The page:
CHATTANOOGA, Tenn. (AP) — A series of bicycle trails across Southeast Tennessee and North Georgia connecting with cities such as Atlanta and Knoxville is possible within the next two decades, officials say.
‘‘It could happen, yes,’’ said Kim Harpe, coordinator for the Southeast Tennessee Rural Planning Organization. ‘‘The reason is the connectivity.’’
As local governments across Southeast Tennessee and North Georgia build small bicycle trails, the next step is to look at how they can be linked to other trail systems, officials said. In time, the result is one continuous trail.
‘‘At some point, we would like to see a paved trail from Chattanooga to Rome (Ga.) to the Silver Comet (trail) in Atlanta,’’ said Walker County, Ga., attorney Don Oliver. ‘‘You have to take your pieces as you get them.’’
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The Silver Comet Trail, a paved bicycle path that stretches 60 miles from north of Atlanta to the Alabama line, is an example of a premier bicycle trail that crosses county lines.
Oliver said state and local officials are working to turn a 17-mile stretch of an old rail line just north of Rome, Ga., into a bicycle trail. The north-south path could be the first step toward connecting Chattanooga to Atlanta, he said.
‘‘The hope is to get it paved and better quality,’’ Oliver said.
Daniel Carter, a Marion County bicycle enthusiast, last year sought support from the Southeast Tennessee RPO for a set of trails in that county. Carter said local residents are working on a 25-year plan for trails from Jasper, Tenn., to Prentice Cooper State Park.
Currently, Tennessee Department of Transportation records show 17 existing or proposed statewide bicycle routes. One goes through Marion County and Chattanooga, along state Route 60 and north to Cleveland, east on U.S. Highway 64 toward the Cherokee National Forest and north again to Maryville, Tenn.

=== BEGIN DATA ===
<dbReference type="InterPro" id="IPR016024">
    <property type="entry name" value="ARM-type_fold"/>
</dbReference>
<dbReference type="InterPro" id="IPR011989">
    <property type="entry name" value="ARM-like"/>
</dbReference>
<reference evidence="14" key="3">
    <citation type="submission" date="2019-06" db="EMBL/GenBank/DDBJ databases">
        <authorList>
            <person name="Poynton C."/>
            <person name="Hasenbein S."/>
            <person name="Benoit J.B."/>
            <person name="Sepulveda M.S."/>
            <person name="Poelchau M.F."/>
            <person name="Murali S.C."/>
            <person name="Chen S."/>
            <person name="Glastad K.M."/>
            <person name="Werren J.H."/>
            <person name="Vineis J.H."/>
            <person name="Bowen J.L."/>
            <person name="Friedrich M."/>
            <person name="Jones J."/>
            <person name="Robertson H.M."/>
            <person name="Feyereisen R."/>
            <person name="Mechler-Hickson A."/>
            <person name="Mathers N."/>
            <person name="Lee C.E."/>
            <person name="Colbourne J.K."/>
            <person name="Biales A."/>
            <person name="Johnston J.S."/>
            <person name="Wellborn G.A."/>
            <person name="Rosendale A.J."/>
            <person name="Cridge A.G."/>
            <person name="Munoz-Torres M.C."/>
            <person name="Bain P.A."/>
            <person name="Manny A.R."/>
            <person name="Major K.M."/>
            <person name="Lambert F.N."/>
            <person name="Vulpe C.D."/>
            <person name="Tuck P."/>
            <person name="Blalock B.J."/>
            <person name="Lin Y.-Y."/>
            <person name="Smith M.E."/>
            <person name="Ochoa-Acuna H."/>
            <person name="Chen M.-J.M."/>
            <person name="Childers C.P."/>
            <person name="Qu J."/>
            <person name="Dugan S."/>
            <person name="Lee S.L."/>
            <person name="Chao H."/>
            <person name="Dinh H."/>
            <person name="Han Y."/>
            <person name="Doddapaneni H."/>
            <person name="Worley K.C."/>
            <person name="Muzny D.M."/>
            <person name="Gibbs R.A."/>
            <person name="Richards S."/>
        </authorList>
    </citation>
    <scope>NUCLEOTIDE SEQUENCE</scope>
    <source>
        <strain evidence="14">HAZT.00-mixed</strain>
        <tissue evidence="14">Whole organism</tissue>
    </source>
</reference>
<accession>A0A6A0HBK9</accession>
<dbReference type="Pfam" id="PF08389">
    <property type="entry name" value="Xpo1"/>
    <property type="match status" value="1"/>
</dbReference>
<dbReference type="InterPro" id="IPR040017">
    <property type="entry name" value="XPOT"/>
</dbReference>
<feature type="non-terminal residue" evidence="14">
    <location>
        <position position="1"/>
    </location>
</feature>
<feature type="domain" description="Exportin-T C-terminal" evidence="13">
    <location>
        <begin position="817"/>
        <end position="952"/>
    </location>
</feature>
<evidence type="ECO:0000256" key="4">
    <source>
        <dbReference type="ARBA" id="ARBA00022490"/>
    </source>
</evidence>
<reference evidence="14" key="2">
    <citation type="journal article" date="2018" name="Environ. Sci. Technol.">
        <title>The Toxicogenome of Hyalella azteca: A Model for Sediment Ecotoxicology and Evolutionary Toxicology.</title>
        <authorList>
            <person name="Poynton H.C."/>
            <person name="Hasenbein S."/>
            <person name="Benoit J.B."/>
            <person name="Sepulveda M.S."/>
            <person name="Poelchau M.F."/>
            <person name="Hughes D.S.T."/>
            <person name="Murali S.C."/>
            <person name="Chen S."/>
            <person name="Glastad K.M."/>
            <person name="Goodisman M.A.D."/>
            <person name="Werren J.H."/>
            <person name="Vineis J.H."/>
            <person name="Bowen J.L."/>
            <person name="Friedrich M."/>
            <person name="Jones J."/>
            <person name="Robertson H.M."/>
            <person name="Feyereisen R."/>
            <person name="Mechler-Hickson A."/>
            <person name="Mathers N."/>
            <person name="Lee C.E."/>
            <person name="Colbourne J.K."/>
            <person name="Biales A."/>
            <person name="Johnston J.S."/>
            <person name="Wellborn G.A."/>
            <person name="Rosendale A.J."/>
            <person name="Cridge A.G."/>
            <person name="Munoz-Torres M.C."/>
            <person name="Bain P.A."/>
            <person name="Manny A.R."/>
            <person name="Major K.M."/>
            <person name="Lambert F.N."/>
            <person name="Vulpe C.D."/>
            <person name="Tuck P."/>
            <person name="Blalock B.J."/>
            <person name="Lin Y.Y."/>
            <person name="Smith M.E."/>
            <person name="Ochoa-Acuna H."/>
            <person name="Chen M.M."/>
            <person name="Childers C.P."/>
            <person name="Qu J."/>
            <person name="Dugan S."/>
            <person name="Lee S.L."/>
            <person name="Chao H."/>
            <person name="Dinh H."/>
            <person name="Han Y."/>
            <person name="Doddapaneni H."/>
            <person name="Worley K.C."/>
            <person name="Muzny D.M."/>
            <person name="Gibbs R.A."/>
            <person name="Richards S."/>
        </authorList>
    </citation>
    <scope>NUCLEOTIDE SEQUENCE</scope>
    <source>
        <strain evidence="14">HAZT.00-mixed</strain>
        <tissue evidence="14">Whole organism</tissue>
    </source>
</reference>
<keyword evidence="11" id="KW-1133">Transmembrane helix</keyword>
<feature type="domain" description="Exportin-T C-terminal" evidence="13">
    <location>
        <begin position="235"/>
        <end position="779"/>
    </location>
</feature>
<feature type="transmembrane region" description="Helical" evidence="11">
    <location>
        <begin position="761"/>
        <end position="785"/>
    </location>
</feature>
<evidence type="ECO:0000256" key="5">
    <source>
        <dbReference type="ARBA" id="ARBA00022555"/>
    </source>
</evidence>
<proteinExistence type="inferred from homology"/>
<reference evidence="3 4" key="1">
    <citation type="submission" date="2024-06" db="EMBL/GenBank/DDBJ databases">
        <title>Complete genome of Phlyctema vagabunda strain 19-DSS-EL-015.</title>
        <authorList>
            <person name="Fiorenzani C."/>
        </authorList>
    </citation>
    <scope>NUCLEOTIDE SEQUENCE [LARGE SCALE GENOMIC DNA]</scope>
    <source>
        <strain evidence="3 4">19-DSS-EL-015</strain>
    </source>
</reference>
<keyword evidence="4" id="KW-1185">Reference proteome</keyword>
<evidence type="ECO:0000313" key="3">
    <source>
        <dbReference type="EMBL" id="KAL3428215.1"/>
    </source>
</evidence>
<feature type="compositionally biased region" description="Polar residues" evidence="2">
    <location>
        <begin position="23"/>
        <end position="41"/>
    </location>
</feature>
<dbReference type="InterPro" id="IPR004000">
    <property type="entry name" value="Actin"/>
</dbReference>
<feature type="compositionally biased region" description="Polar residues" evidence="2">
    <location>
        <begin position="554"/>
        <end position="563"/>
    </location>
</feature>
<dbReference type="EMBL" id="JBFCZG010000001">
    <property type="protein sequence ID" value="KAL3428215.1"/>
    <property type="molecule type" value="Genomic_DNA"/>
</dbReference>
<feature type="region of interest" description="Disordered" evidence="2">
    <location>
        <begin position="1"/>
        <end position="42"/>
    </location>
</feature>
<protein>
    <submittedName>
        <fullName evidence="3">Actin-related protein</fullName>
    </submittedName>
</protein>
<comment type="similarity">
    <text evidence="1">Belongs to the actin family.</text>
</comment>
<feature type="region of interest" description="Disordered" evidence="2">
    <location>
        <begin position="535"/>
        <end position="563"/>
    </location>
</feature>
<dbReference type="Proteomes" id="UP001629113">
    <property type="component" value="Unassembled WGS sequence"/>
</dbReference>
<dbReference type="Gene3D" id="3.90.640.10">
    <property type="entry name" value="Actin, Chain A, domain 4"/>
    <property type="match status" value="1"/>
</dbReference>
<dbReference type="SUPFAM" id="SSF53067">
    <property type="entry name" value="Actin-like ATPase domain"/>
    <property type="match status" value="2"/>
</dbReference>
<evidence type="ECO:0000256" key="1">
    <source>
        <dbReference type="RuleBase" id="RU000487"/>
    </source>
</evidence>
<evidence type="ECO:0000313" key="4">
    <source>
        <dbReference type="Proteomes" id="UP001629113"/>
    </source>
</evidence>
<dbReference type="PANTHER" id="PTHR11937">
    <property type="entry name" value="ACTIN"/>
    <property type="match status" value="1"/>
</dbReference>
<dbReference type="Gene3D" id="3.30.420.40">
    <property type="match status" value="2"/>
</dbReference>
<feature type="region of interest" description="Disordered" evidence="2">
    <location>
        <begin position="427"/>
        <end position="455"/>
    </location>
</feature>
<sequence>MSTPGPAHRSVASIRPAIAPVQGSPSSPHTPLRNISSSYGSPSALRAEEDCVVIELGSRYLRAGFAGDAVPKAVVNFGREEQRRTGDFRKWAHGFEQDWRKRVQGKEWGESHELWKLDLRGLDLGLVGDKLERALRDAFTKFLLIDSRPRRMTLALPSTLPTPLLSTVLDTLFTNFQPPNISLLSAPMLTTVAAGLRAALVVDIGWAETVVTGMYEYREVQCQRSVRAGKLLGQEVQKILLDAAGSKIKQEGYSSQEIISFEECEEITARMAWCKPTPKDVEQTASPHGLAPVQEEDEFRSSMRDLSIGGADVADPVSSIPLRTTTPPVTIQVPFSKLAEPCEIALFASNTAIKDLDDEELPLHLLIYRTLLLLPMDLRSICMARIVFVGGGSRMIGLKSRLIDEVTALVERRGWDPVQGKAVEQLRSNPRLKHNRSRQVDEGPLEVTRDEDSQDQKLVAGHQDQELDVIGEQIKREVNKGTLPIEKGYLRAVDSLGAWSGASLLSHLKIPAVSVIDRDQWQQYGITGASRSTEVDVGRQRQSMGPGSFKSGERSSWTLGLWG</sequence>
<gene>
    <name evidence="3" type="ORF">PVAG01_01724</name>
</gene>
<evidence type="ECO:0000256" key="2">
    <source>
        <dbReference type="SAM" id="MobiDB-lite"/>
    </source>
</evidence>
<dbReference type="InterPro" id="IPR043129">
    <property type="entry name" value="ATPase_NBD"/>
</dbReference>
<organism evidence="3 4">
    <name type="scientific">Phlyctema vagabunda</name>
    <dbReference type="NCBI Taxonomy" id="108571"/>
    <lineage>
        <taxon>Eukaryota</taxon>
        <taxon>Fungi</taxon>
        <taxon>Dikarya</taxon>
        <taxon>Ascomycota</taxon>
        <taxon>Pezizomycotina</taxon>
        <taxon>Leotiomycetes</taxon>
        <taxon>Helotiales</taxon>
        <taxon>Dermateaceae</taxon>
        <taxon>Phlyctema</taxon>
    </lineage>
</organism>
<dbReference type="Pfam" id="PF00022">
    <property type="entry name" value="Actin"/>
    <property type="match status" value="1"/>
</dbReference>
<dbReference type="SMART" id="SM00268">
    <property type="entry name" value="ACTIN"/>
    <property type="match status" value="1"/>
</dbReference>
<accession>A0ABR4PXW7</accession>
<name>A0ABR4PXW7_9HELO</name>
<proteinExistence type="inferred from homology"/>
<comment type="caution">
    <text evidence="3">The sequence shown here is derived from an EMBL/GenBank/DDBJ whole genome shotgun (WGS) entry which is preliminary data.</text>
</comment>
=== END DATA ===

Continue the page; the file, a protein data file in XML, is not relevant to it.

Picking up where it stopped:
Phil Pugliese, bicycle coordinator for Outdoor Chattanooga and the Southeast Tennessee RPO, said such a route would not be a completely paved trail set aside just for bicyclists.
He said parts of the path would follow roads, but within 20 to 25 years it could be feasible for cyclists to ride from Chattanooga to Knoxville, possibly connecting with the Cleveland/Bradley County Greenway near Mouse Creek.
Such projects can be expensive. For instance, a paved bikeway costs about $500,000 a mile, according to Bill Moll, chairman of Bike! Walk! Northwest Georgia, a nonprofit group that promotes and plans bicycle routes.
But transportation officials in Tennessee and Georgia said money is available through the federal Transportation Enhancement Program, which gives states as much as $20 million.
Several million dollars have been spent from the funds to build the Tennessee Riverwalk in Chattanooga and the Silver Comet Trail, officials said. Almost $500,000 was given to Cleveland and Bradley County for its greenway project, records show.
‘‘Money is always an issue, but it’s out there,’’ Harpe said.